It’s official: this year’s MBA job market has made a dramatic turnaround.
The Class of 2011 that will be graduating with MBAs over the next few weeks has landed more jobs, with slightly more job offers at higher starting salaries, according to new research out today (May 10) by the Graduate Management Admission Council (GMAC).
The most positive sign of the turnaround comes in the percentage of forthcoming MBA grads who already had at least one job offer at the time the research was conducted in March—more than a month before graduation. This year, more than half (54%) have a job offer in their pocket, compared to only 32% last year, an improvement of 22 percentage points.
NEW B-SCHOOL GRADS CAN EXPECT TO EARN BASE SALARIES OF $91,433 THIS YEAR
Salaries are also higher this year. New B-school hires in the United States can
expect to earn an average base salary of $91,433, up from $89,141 last year and $86,299 in 2009, GMAC said. This compares with $50,180 for graduates with just a bachelor’s degree. In Europe, MBAs can expect to pull down slightly higher base salaries–$91,696—while MBAs in Asia Pacific can expect to earn $30,315.
2011 MBAS INCREASING BASE PAY BY 73% OVER PRE-SCHOOL SALARIES
Just as crucial, grads from two-year full-time MBA programs reported a 73% increase in their post-degree base salary compared with what they earned before beginning their studies, on average. This is an increase from the 64 percent average salary boost seen by their peers in the class of 2010. It’s also the largest increase since 2008 when the MBA boost amounted to 74%.
In addition to a salary boost, Class of 2011 graduates expect other positive changes to their employment situation, according to GMAC. Some 43% expect an increase in responsibilities, 35% will receive a promotion, and 30% will have a change in job title. Another 15% expect an increase in direct reports, 11% an increase in budgetary responsibility, and 5% will receive a cash bonus for completing a degree program.
MBA JOB OFFERS UP TO 2.0 THIS YEAR, FROM 1.7 IN 2010
And job offers increased slightly as well, up to 2.0, on average, from 1.7 last year for two-year, full-time MBA grads. It’s the best job offer number for MBAs since 2008 when soon-to-graduate MBAs reported 2.3 offers, on average. Helping to increase offers is the fact that 67% of employers represented in the survey expect to hire new MBAs during the coming year, up from 62 percent in 2010 and 50 percent in 2009.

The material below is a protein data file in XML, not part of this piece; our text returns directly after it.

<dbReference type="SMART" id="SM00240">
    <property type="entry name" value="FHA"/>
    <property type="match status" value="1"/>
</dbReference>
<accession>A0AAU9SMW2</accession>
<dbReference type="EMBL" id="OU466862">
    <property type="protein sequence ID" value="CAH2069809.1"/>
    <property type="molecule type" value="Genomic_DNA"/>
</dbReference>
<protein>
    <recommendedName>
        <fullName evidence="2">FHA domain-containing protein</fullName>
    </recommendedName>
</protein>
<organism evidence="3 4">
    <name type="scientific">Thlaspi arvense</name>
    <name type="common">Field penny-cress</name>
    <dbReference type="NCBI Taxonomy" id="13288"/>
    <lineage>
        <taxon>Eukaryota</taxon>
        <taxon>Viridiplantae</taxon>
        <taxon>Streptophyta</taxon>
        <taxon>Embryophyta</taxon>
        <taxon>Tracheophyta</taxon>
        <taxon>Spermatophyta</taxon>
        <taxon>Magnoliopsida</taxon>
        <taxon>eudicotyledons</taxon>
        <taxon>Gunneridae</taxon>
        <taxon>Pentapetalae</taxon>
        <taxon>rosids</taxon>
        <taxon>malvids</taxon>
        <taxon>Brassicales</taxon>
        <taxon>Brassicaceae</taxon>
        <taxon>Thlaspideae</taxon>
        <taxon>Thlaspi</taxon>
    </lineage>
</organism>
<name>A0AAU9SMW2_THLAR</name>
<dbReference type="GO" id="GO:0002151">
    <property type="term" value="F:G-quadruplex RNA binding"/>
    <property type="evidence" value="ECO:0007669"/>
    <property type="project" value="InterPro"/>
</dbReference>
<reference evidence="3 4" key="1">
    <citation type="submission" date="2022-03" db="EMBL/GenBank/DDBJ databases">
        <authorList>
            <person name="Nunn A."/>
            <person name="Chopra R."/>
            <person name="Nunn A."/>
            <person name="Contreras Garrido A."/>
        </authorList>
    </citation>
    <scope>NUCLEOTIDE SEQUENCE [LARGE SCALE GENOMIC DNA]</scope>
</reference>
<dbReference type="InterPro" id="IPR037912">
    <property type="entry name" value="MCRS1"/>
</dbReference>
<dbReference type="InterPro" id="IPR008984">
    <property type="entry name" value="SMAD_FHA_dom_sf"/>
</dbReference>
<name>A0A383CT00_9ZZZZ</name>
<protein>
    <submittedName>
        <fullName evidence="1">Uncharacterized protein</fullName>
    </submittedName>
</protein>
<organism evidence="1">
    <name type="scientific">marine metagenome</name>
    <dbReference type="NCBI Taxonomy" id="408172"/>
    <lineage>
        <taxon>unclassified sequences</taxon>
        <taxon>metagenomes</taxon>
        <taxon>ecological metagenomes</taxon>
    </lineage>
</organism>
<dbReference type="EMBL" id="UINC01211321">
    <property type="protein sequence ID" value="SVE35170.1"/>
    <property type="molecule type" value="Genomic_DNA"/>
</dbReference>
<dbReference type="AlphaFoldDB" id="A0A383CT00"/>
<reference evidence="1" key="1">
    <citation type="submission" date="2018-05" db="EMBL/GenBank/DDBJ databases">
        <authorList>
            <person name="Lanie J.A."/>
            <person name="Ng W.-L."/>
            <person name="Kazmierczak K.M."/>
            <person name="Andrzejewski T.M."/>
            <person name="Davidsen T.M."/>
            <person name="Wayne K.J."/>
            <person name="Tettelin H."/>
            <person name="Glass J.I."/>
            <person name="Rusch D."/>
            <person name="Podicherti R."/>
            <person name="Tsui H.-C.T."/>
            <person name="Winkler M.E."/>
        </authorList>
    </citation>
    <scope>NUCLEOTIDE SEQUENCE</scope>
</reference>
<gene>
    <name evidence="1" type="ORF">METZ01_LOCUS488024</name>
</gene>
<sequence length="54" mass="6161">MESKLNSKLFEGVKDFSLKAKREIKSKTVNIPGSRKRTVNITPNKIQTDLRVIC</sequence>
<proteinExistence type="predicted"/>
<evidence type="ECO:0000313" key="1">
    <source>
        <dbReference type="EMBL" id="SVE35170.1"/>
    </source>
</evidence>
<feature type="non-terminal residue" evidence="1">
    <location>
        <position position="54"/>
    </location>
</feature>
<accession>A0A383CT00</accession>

The GMAC research confirms several earlier reports of a vastly improved job market for MBA graduates at top schools (see “MBA Jobs: From Dark Days to a Happy Present.”) This latest research—based on two GMAC surveys to second-year students as well as corporate recruiters—precedes the more specific placement reports from individual schools in the fall.
Moreover, the improved numbers reflect B-schools and corporate recruiters across the board, not merely the top 25 or 50 schools which tend to outperform the industry or the large-scale hirers of MBAs that essentially make the market. The survey of students, for example, is based on 4,794 recent or soon-to-be grads at 156 schools. Roughly 20% of the schools are outside the U.S. The survey of corporate recruiters is based on 1,509 responses, representing 905 companies in 51 countries.
“There is a clear connection between the optimism employers are expressing and the improving job prospects business school graduates are seeing,” said Dave Wilson, president of GMAC, in a statement. “Organizations need smart managers to deal with challenges—and they rely on them to seize opportunities.”
GMAC reported that increased hiring was most notable in the following industries: manufacturing, non-profit/government, high tech, finance and accounting, and products and services sectors.
“Viewed in terms of employment offers, the bottom of the 2008–2010 downturn was about as deep as that in 2003, but the subsequent recovery has been a quicker climb for the current class,” the GMAC report said. “The positive upturn